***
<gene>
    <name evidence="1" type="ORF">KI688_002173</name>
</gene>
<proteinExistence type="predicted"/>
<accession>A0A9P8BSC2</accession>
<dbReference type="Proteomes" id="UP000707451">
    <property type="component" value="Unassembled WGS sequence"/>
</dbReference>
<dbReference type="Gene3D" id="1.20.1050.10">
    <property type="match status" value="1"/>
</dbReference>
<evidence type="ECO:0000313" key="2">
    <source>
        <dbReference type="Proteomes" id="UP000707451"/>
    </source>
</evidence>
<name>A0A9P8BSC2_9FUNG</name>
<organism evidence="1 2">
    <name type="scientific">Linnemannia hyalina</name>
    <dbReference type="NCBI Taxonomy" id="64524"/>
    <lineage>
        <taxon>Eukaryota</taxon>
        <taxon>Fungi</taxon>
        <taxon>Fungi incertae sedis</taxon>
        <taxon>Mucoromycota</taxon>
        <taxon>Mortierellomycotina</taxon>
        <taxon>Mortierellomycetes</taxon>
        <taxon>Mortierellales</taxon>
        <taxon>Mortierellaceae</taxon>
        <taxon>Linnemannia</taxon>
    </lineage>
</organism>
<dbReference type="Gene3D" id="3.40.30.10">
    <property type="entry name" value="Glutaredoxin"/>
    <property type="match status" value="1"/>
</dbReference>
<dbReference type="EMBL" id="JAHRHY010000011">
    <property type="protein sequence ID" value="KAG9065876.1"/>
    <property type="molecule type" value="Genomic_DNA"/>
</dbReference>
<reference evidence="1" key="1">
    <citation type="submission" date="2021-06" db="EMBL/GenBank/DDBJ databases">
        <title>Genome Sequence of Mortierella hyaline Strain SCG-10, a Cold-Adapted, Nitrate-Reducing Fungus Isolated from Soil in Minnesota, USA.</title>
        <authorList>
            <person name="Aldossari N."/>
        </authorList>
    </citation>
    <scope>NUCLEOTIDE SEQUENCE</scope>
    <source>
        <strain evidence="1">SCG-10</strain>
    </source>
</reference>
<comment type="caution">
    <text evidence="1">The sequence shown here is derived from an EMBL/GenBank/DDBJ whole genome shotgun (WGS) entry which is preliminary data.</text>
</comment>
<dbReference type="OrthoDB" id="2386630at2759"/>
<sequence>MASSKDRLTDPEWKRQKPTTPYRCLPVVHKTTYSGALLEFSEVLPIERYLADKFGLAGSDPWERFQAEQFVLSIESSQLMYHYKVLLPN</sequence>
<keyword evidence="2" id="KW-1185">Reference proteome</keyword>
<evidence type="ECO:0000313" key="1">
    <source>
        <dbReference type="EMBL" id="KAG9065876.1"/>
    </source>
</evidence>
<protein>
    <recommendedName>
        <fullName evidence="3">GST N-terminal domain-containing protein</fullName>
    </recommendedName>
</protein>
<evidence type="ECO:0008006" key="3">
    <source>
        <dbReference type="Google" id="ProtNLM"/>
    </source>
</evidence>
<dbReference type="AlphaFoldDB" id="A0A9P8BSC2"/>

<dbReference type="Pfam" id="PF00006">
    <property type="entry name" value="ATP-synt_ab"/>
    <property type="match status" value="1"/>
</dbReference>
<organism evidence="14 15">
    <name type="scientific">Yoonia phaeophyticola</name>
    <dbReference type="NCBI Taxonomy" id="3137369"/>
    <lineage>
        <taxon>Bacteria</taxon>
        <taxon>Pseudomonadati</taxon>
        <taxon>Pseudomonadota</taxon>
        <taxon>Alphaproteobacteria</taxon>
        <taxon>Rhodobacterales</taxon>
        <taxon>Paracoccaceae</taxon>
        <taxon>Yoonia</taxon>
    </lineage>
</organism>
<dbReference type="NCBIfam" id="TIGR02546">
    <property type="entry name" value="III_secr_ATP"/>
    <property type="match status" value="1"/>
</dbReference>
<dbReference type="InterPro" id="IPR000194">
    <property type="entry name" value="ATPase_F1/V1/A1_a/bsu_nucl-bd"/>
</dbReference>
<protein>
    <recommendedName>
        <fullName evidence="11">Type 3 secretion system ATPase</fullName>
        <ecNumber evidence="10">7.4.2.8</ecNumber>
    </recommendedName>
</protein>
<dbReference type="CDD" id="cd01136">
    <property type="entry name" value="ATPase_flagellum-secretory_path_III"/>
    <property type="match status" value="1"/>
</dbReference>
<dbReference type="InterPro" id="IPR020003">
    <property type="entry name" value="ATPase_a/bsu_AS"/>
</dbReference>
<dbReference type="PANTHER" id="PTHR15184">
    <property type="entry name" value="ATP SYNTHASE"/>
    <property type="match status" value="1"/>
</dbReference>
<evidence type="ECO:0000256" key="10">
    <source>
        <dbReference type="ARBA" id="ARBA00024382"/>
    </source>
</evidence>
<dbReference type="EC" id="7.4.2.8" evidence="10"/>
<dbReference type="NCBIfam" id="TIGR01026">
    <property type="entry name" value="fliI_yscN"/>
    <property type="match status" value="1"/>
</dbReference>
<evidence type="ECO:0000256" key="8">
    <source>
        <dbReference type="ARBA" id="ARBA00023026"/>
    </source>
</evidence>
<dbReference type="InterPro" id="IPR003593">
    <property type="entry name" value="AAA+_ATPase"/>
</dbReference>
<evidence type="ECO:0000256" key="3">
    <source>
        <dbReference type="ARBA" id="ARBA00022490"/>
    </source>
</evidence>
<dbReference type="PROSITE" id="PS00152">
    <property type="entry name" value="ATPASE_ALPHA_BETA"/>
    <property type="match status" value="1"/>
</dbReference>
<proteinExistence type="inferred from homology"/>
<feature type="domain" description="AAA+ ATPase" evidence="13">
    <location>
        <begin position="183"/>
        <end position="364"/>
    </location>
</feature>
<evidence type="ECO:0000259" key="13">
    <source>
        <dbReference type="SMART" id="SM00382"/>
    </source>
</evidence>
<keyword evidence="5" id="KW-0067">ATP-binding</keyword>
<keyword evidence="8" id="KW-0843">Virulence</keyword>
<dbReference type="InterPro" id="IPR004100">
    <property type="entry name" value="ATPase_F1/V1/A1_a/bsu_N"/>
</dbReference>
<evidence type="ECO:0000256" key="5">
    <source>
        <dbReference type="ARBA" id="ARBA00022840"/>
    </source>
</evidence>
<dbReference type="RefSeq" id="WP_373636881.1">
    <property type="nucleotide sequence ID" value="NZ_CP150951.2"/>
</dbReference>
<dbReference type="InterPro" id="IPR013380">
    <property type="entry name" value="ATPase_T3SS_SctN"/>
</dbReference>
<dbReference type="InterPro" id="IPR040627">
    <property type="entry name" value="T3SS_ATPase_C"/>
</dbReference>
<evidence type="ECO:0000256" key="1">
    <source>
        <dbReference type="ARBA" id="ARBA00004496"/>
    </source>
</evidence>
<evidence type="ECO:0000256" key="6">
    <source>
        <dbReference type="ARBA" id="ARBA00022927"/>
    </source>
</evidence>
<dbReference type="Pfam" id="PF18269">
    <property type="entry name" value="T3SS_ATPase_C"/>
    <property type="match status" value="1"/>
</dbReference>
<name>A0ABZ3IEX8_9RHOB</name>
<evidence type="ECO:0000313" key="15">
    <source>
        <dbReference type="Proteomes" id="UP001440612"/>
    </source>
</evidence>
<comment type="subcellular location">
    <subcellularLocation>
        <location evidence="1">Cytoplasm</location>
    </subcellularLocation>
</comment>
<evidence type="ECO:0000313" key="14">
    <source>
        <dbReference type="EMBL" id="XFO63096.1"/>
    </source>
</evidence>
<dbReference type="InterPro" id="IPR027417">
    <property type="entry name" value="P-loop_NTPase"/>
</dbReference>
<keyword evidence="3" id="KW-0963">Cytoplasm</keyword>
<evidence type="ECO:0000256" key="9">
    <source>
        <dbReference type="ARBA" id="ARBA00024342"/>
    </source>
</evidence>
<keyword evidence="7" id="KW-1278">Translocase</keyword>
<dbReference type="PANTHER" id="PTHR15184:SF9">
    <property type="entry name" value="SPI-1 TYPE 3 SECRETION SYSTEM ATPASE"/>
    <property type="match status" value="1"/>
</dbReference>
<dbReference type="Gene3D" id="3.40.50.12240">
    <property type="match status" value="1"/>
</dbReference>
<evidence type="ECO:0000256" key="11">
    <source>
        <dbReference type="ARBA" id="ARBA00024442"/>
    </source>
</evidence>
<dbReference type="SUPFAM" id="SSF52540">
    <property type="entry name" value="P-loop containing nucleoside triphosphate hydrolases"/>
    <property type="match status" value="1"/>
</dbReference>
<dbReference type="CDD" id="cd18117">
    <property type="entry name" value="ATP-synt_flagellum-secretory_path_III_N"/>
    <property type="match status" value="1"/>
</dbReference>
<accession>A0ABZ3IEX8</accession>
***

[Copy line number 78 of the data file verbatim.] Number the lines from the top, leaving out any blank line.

</dbReference>